Is La Presse+ model the way forward for news?

Industry insiders weigh in on the impact of the Quebec publisher's decision to shut down its weekday print editions.

By Val Maloney and Sonya Fatah

Though long-planned, yesterday’s announcement that La Presse will be ceasing weekday print operations in 2016 created a ripple in the media landscape.

The company’s plan is to stop printing the weekday edition, and to continue to push readers to its successful La Presse+ app, which now has 460,000 weekly readers. The publisher will continue to print its Saturday edition, noting that the weekend edition remains an effective product for readers and advertisers.

Despite talking about phasing out the print product for some time, Simon Jennings, president, La Presse Sales Group, says yesterday’s announcement was still met with some “really?” comments from clients and partners.

David Cairns, partner at Cairns Oneil, is calling it “the start of the end of print in North America,” and perhaps globally, while praising La Presse for leading the transformation into a digital-first media company.

In August this year, Ken Goldstein of Communications Management, a Canadian media advisory company issued a paper foretelling the death of print. The paper, titled “Canada’s Digital Divides,” forecasts that, by 2025, there will be few, if any newspapers left across Canada. La Presse’s announcement gives heft to that perspective.

Cynthia Rubino, head media investment at Novus Canada, says the move is a bold one. “Everyone has been talking about ceasing publication but they are the first ones to actually do it.”

Others in the industry, like Christine Wilson, SVP at Starcom MediaVest Group, thought the change was overdue.

“I am a little surprised it took this long,” she says. “We thought it would happen before the end of the year. They talked about the road to ceasing the print publication, and once the platform took off we expected the print entity would cease to exist around the fall.”

The timing of the announcement is interesting, says Rubino, who says she believes that La Presse+ probably didn’t deliver to the publishers’ expectations when it first launched. Clients in English Canada have not embraced La Presse+ to the same degree as their counterparts in Quebec because of challenges of adapting technically to the platform. “Clients here have been wary of the product and we will see if that changes with the introduction of the Star’s tablet.”

The decision to retain the Saturday print product was met with mixed responses. Cairns finds it an odd decision when the media company is migrating users to the app for the rest of the week.

“If you want the market to use the app five days a week then I don’t know why the weekend reader would be any different,” he says. “If you’re using the app through the week I don’t know why you wouldn’t on the weekend.”

Rubino, however, feels that the decision shows that the company has not entirely lost faith in print and recognizes the value of weekend advertising revenue, which also benefits from brands reaching customers through flyer inserts.

La Presse is owned by Gesca Ltée, a subsidiary of Power Corp. of Canada, and as a private company, doesn’t disclose numbers. But, Jennings says 70% of La Presse’s revenue is digital, and 60% of that is directly attributed to advertising revenue from La Presse+, with the other 10% coming from the company’s other digital platforms.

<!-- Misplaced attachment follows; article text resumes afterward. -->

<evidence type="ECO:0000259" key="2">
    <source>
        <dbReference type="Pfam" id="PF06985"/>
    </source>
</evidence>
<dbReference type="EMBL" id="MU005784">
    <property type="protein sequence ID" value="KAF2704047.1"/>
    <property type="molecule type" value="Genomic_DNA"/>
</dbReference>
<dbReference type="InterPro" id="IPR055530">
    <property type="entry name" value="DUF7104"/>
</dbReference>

“We have done a really good job at migrating the business away from the print paper, we wouldn’t have done this if we hadn’t made a data-driven decision,” says Jennings of the decision to cease weekday print operations. “We waited until we had a material piece of the business migrated over to La Presse+ in real dollars before we pulled the trigger.”

Jennings says the La Presse team expects the other 30% of revenue at the company to migrate away from print and towards digital before 2016, noting they aren’t planning to operate in a deficit next year.

There will be La Presse staff impacted by the decision, those details will be shared with workers and unions on Sept. 24.

Other job losses will also be seen at Olive Media, which is being absorbed by La Presse and the Toronto Star at the end of the year to serve the teams at those companies on the ad side. The Olive Media acquisition will see the elimination of 70 positions at the company’s Toronto office and 12 positions from its Montreal office. Some staff affected will be absorbed by the Star and La Presse.

While print advertising has been dropping steadily across the industry, paper and digital CPMs at La Presse are about the same, says Jennings, adding rates range from $40 to $150. Wilson notes that a drop in reach with the loss of the print product could mean CPMs at La Presse+ will go up, adding her team will keeping an eye on those changes.

Jennings says yesterday’s announcement was a mark of success for La Presse, noting he hopes the Toronto Star sees similar results from its Star Touch app, which it launched using the Quebec media co’s model.

“Our belief is that there is no future in print, due to the infrastructure costs and the aging and non-replacing demographics,” he says. “We believe this is the way to go and provides a model for journalism to succeed. I would like to think we are leading the way for other publishers to continue to operate and have a viable model.”

The real question, of course, is whether or not this strategy will survive. Goldstein asks the question: “Will the current news brands be able to make the transition to the new online-only business model or will they have to disappear to allow something else to take their place?”

Stay tuned.